Under existing Occupational Safety and Health Administration (OSHA) protocol, any worker who is forced to work in either unhealthy or unsafe conditions should immediately report them to their employer. The employee is eligible to file a complaint with OSHA at any point.
OSHA warns that no worker is eligible to leave their job site and be legally protected in doing so simply because they deem it to be unsafe or they fear that it could make them ill. Nor can they do so because they file an OSHA complaint.
Instead, a worker can only refuse work or walk off the job if all of the following factors are at play:
- There must be a fear of a real danger of someone becoming sick, getting hurt or dying that exists
- Any potential risk must be clear in a way that any reasonable person would be able to foresee it.
- A worker must have made their employer aware of the potential imminent danger that they face that has gone unaddressed
- There must be too little time to correct the known hazard through standard enforcement approaches
When these four conditions are present, a worker can refuse work.
OSHA recommends that a worker let their employer know that they won't work unless the hazardous conditions are addressed. In the interim, they recommend a worker have their employer assign them to other work tasks. They also suggest that workers don't leave their job site until told to do so by their employer.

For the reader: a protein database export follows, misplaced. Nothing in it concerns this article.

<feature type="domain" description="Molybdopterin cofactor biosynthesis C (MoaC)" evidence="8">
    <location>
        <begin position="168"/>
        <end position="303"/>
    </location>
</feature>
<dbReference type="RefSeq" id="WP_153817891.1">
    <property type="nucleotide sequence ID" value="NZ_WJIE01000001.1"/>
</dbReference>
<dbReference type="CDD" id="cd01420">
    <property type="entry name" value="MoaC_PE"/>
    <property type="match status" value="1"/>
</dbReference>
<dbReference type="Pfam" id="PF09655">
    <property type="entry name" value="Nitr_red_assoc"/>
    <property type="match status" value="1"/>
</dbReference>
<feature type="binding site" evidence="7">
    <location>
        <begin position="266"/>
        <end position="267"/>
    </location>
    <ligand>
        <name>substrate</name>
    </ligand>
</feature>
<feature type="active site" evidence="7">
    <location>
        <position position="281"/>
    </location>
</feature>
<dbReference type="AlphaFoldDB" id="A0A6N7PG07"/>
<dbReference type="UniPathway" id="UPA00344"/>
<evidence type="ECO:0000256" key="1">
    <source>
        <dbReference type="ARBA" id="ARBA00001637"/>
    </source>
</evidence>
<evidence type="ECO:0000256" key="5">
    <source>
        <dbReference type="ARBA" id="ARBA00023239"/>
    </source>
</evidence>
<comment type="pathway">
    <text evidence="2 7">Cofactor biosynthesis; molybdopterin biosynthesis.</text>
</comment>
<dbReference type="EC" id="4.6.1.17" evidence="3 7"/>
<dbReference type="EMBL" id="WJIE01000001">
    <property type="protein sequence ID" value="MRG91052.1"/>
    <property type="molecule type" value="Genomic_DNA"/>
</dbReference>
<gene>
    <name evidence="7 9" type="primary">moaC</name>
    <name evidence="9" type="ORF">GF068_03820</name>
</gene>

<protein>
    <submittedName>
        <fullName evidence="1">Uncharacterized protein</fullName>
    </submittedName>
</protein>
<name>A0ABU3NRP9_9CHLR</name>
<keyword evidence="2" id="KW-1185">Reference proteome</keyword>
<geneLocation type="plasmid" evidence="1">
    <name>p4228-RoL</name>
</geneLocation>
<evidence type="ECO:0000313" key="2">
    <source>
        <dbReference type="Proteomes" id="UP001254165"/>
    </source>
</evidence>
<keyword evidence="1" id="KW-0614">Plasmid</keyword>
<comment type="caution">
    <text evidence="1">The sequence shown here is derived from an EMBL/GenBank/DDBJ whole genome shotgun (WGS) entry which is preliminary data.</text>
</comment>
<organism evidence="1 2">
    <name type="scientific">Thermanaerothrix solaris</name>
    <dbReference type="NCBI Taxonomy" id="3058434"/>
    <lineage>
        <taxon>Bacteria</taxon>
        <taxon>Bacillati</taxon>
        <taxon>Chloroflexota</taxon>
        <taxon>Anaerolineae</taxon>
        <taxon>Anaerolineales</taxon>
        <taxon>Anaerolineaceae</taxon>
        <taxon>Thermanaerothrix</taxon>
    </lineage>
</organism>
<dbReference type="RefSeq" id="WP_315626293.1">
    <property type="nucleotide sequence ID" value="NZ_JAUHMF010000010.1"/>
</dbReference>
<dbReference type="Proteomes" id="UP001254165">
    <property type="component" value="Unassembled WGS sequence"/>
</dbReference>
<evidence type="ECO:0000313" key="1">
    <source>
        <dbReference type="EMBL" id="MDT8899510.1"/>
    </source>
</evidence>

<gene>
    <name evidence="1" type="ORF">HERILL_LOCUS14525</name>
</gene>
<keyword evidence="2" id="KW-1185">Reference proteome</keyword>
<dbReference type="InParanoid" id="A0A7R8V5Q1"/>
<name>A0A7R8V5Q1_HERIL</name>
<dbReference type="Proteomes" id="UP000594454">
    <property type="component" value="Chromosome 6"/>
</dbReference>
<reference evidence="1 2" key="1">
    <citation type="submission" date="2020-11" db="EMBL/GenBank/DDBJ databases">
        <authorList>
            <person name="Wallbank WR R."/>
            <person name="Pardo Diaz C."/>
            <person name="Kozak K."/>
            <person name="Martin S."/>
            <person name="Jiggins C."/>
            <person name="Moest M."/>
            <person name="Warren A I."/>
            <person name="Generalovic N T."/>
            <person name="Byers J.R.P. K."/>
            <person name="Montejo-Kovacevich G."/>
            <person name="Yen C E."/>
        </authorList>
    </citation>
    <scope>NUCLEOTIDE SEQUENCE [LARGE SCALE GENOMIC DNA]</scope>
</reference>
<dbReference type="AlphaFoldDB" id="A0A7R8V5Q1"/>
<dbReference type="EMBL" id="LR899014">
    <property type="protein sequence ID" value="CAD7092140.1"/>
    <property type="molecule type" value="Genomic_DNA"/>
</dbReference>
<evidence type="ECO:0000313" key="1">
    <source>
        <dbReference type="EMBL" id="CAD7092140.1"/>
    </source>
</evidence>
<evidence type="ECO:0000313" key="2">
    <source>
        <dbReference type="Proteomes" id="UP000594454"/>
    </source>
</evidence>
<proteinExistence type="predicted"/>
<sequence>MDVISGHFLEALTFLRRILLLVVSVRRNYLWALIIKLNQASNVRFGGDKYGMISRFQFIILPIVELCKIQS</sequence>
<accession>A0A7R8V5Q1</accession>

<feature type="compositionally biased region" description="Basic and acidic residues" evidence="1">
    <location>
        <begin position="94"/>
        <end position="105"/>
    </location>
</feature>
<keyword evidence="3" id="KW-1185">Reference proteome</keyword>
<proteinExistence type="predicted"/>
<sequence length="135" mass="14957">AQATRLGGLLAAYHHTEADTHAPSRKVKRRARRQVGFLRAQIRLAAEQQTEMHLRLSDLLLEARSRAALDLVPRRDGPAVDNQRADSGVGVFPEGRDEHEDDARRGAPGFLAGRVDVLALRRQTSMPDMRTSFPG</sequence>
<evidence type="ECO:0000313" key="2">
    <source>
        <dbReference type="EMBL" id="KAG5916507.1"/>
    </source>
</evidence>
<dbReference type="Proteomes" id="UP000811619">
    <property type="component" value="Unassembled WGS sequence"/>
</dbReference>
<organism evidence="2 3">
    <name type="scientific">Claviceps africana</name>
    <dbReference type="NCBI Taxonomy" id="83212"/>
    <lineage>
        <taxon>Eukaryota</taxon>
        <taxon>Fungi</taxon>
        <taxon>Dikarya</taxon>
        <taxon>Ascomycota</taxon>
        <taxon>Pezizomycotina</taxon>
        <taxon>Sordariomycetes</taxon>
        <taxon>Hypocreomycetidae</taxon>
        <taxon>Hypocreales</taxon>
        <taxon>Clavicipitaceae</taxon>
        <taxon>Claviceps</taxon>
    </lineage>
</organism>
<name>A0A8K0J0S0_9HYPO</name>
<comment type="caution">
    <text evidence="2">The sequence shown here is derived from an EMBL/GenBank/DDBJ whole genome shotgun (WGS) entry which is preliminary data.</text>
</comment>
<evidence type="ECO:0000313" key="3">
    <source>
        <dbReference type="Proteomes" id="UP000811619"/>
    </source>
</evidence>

OSHA also warns that any employee who is treated adversely by an employer simply for reporting a potentially hazardous work situation has a right to file a retaliation claim with them. The complaint must be filed within 30 days of the adverse action being taken against them though.
Oftentimes, a worker's fear of having their hours cut or being fired leads them to choose to work under unsafe working conditions when it would have best to have not done so. Even in situations like this, a worker's rights to get medical care and recover lost wages exist. A Dauphin workers' compensation attorney can answer your questions regarding your rights and whether you may be eligible to file a claim.